Help to refactor my code

I want to delete the first 3 duplicate entries -

I wrote a code :

def del_first_three(a)
  num_to_del = a.find { |e| a.count(e) >= 3 }
  return a if num_to_del.nil?
  3.times do
    ind = a.index { |e| e == num_to_del }
    a.delete_at(ind)
  end
  a
end

del_first_three([3,4,5,3,3])

But at the method end I put `a`, to return the resultant array, which I
don't like. So I took the help of `#tap` as below :

def del_first_three(a)
  num_to_del = a.find { |e| a.count(e) >= 3 }
  return a if num_to_del.nil?
  3.times do
    ind = a.index { |e| e == num_to_del }
    a.tap { |ob| ob.delete_at(ind) }
  end
end

del_first_three([3,4,5,3,3]) # => 3

But it is also helpless, as `Integer#times` returns `self`. Is there any
method to meet my need. I am actually looking for a method, which work
as `File:open` with block.

···

--
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Dear Arup,

Your code:

def del_first_three(a)
  num_to_del = a.find { |e| a.count(e) >= 3 }
  return a if num_to_del.nil?
  3.times do
    ind = a.index { |e| e == num_to_del }
    a.delete_at(ind)
  end
  a
end

First step:

def del_first_three(a)
  num_to_del = a.find { |e| a.count(e) >= 3 }
  return a if num_to_del.nil?

  a.delete_if { |e| e == num_to_del }
end

# All the part from 3.times do block on got substituted.
# Now is easy to figure out that the first return is also redundant

def del_first_three(a)
  num_to_del = a.find { |e| a.count(e) >= 3 }
  a.delete_if { |e| e == num_to_del }
end

I hope it helps.

Best regards,
Abinoam Jr.

···

On Sun, Feb 9, 2014 at 7:13 AM, Arup Rakshit <lists@ruby-forum.com> wrote:

I want to delete the first 3 duplicate entries -

I wrote a code :

def del_first_three(a)
  num_to_del = a.find { |e| a.count(e) >= 3 }
  return a if num_to_del.nil?
  3.times do
    ind = a.index { |e| e == num_to_del }
    a.delete_at(ind)
  end
  a
end

del_first_three([3,4,5,3,3])

But at the method end I put `a`, to return the resultant array, which I
don't like. So I took the help of `#tap` as below :

def del_first_three(a)
  num_to_del = a.find { |e| a.count(e) >= 3 }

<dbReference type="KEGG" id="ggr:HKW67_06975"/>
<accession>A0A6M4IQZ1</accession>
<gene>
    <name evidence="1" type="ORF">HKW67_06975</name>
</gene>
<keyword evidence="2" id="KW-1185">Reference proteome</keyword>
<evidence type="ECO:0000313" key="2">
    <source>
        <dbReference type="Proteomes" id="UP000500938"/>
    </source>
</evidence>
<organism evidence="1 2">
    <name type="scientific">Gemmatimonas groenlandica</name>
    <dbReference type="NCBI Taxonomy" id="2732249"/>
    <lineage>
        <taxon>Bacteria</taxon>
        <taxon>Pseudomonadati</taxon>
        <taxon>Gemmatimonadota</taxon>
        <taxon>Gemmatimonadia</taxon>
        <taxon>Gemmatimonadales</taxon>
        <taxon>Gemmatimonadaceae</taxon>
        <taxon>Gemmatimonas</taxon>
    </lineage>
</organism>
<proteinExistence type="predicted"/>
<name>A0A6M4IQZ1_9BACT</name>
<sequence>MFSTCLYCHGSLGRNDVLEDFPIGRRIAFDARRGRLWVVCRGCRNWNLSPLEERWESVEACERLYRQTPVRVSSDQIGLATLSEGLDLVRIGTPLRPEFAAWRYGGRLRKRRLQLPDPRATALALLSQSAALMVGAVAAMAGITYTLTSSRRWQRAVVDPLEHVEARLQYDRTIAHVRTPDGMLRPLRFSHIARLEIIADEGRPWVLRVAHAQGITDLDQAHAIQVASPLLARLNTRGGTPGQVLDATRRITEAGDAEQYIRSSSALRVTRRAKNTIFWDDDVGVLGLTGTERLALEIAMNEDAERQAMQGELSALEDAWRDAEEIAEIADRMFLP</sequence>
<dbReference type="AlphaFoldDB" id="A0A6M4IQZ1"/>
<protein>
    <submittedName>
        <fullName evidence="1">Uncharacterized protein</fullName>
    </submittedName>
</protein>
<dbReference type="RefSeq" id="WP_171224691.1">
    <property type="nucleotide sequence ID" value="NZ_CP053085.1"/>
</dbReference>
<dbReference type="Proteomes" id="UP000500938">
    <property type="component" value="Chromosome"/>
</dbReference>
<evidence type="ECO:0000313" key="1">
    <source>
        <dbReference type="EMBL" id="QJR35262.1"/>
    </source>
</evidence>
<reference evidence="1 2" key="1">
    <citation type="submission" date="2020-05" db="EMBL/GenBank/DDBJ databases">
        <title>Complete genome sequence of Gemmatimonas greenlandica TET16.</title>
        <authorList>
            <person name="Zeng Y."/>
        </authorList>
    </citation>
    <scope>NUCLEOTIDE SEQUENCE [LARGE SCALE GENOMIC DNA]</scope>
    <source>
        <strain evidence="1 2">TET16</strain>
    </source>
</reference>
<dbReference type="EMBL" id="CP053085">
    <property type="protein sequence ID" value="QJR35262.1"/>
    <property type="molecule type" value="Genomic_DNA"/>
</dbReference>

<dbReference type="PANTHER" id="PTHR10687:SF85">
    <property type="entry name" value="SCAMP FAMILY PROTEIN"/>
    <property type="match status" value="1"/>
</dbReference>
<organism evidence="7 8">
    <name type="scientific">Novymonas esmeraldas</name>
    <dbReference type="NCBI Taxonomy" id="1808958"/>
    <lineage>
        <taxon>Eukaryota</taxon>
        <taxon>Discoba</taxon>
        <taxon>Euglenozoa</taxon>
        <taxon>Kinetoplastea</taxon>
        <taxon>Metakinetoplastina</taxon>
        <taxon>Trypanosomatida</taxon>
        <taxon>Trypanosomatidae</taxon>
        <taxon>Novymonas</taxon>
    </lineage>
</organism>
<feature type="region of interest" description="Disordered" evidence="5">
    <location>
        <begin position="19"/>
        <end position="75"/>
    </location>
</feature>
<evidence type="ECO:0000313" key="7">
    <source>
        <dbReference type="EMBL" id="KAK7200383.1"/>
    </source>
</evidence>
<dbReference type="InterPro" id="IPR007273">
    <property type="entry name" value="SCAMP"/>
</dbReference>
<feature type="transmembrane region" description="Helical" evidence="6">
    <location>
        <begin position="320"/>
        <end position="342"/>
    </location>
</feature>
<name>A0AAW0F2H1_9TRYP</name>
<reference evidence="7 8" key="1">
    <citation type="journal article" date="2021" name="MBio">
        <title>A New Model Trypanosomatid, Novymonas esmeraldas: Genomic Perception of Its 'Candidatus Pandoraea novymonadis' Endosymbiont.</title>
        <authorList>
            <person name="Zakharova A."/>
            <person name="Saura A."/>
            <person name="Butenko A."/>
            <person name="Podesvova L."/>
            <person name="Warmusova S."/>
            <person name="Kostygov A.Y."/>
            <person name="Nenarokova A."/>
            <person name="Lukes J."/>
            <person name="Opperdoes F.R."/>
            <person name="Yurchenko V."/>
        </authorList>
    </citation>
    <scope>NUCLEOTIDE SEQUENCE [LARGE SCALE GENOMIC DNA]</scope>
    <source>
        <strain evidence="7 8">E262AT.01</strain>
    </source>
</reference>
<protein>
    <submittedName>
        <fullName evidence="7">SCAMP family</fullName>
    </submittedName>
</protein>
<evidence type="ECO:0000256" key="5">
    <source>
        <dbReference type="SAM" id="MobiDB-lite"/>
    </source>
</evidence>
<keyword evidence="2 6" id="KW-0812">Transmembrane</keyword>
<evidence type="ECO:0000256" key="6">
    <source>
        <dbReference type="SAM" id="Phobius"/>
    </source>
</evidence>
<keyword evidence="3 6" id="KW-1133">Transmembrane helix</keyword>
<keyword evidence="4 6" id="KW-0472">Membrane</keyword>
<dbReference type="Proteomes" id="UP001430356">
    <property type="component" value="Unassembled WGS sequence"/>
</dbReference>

return a if num_to_del.nil?
  3.times do
    ind = a.index { |e| e == num_to_del }
    a.tap { |ob| ob.delete_at(ind) }
  end
end

del_first_three([3,4,5,3,3]) # => 3

But it is also helpless, as `Integer#times` returns `self`. Is there any
method to meet my need. I am actually looking for a method, which work
as `File:open` with block.

--
Posted via http://www.ruby-forum.com/.

Abinoam Jr. wrote in post #1136118:

Dear Arup,

# All the part from 3.times do block on got substituted.
# Now is easy to figure out that the first return is also redundant

def del_first_three(a)
  num_to_del = a.find { |e| a.count(e) >= 3 }
  a.delete_if { |e| e == num_to_del }
end

Nice re-factoring. But the point is, I want to delete first 3
duplicates. But `a.delete_if { |e| e == num_to_del }` will delete all
the elements, which has occurrence 3 or more than 3.

My point is if any element occurs 4 times, I would delete only first 3
occurrence.

···

--
Posted via http://www.ruby-forum.com/.

Dear Arup,

Sorry if I misunderstood the requirements.
But, I think there is two "FIRST THREE" in play over here.

For [ 3, 4, 5, 3, 3, 4, 4, 4, 5 ] what do you expect to get in return?

Because the line

num_to_del = a.find { |e| a.count(e) >= 3 }

Finds the only the first number in array that has three duplicates.
So it will find 3 and not 4. ( I misunderstood this as being a "First
Three Duplicate Number" )

After that, do you want do delete the first 3 occurrences of the number 3 ?
So, if there's only 3 number 3s. It will rest none of them?
But, with the number five that has only 2 elements. it will rest the
two of them? (more than the 3 number)
And the 4 number, that has more than three duplicates, it rest all the
four of them so it was not found before?
Or it will rest 1 element of them, so that it has 4 and 4-3 = 1?
The sorting order of the elements are important?
If you have one more triplet like in [3, 4, 5, 3, 3, 3, 3, 3] with 6 number 3s?
Do you want the second triplet to be deleted also?

Could you state more clearly your requirements?

Perhaps I could help you (or not :wink: )

Best regards,
Abinoam Jr.

···

On Sun, Feb 9, 2014 at 7:47 AM, Arup Rakshit <lists@ruby-forum.com> wrote:

Abinoam Jr. wrote in post #1136118:

Dear Arup,

# All the part from 3.times do block on got substituted.
# Now is easy to figure out that the first return is also redundant

def del_first_three(a)
  num_to_del = a.find { |e| a.count(e) >= 3 }
  a.delete_if { |e| e == num_to_del }
end

Nice re-factoring. But the point is, I want to delete first 3
duplicates. But `a.delete_if { |e| e == num_to_del }` will delete all
the elements, which has occurrence 3 or more than 3.

My point is if any element occurs 4 times, I would delete only first 3
occurrence.

--
Posted via http://www.ruby-forum.com/.

Abinoam Jr. wrote in post #1136120:

Dear Arup,

Sorry if I misunderstood the requirements.
But, I think there is two "FIRST THREE" in play over here.

For [ 3, 4, 5, 3, 3, 4, 4, 4, 5 ] what do you expect to get in return?

Because the line

num_to_del = a.find { |e| a.count(e) >= 3 }

Finds the only the first number in array that has three duplicates.
So it will find 3 and not 4. ( I misunderstood this as being a "First
Three Duplicate Number" )

Yes with your example target element would be 3.